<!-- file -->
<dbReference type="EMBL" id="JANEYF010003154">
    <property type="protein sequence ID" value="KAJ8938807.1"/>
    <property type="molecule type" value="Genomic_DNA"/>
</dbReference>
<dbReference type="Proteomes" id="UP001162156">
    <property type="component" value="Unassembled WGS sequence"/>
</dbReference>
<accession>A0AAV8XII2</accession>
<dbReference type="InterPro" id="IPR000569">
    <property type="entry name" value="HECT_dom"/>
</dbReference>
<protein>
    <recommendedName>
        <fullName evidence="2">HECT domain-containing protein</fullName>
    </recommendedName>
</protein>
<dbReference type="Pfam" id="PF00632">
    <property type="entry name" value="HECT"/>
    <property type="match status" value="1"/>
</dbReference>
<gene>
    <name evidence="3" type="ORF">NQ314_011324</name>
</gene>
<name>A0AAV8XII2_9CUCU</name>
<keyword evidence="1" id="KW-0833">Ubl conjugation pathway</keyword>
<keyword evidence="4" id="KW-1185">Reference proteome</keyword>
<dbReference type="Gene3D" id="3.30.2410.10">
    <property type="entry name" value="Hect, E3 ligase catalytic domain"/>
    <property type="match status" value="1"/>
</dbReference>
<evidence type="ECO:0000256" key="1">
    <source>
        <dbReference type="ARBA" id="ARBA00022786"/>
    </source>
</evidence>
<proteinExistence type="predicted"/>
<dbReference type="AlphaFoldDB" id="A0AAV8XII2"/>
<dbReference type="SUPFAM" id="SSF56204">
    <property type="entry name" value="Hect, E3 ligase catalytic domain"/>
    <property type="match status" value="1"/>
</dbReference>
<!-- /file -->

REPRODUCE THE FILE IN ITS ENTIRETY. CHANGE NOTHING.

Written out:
<dbReference type="EMBL" id="JANEYF010003154">
    <property type="protein sequence ID" value="KAJ8938807.1"/>
    <property type="molecule type" value="Genomic_DNA"/>
</dbReference>
<dbReference type="Proteomes" id="UP001162156">
    <property type="component" value="Unassembled WGS sequence"/>
</dbReference>
<accession>A0AAV8XII2</accession>
<dbReference type="InterPro" id="IPR000569">
    <property type="entry name" value="HECT_dom"/>
</dbReference>
<protein>
    <recommendedName>
        <fullName evidence="2">HECT domain-containing protein</fullName>
    </recommendedName>
</protein>
<dbReference type="Pfam" id="PF00632">
    <property type="entry name" value="HECT"/>
    <property type="match status" value="1"/>
</dbReference>
<gene>
    <name evidence="3" type="ORF">NQ314_011324</name>
</gene>
<name>A0AAV8XII2_9CUCU</name>
<keyword evidence="1" id="KW-0833">Ubl conjugation pathway</keyword>
<keyword evidence="4" id="KW-1185">Reference proteome</keyword>
<dbReference type="Gene3D" id="3.30.2410.10">
    <property type="entry name" value="Hect, E3 ligase catalytic domain"/>
    <property type="match status" value="1"/>
</dbReference>
<evidence type="ECO:0000256" key="1">
    <source>
        <dbReference type="ARBA" id="ARBA00022786"/>
    </source>
</evidence>
<proteinExistence type="predicted"/>
<dbReference type="AlphaFoldDB" id="A0AAV8XII2"/>
<dbReference type="SUPFAM" id="SSF56204">
    <property type="entry name" value="Hect, E3 ligase catalytic domain"/>
    <property type="match status" value="1"/>
</dbReference>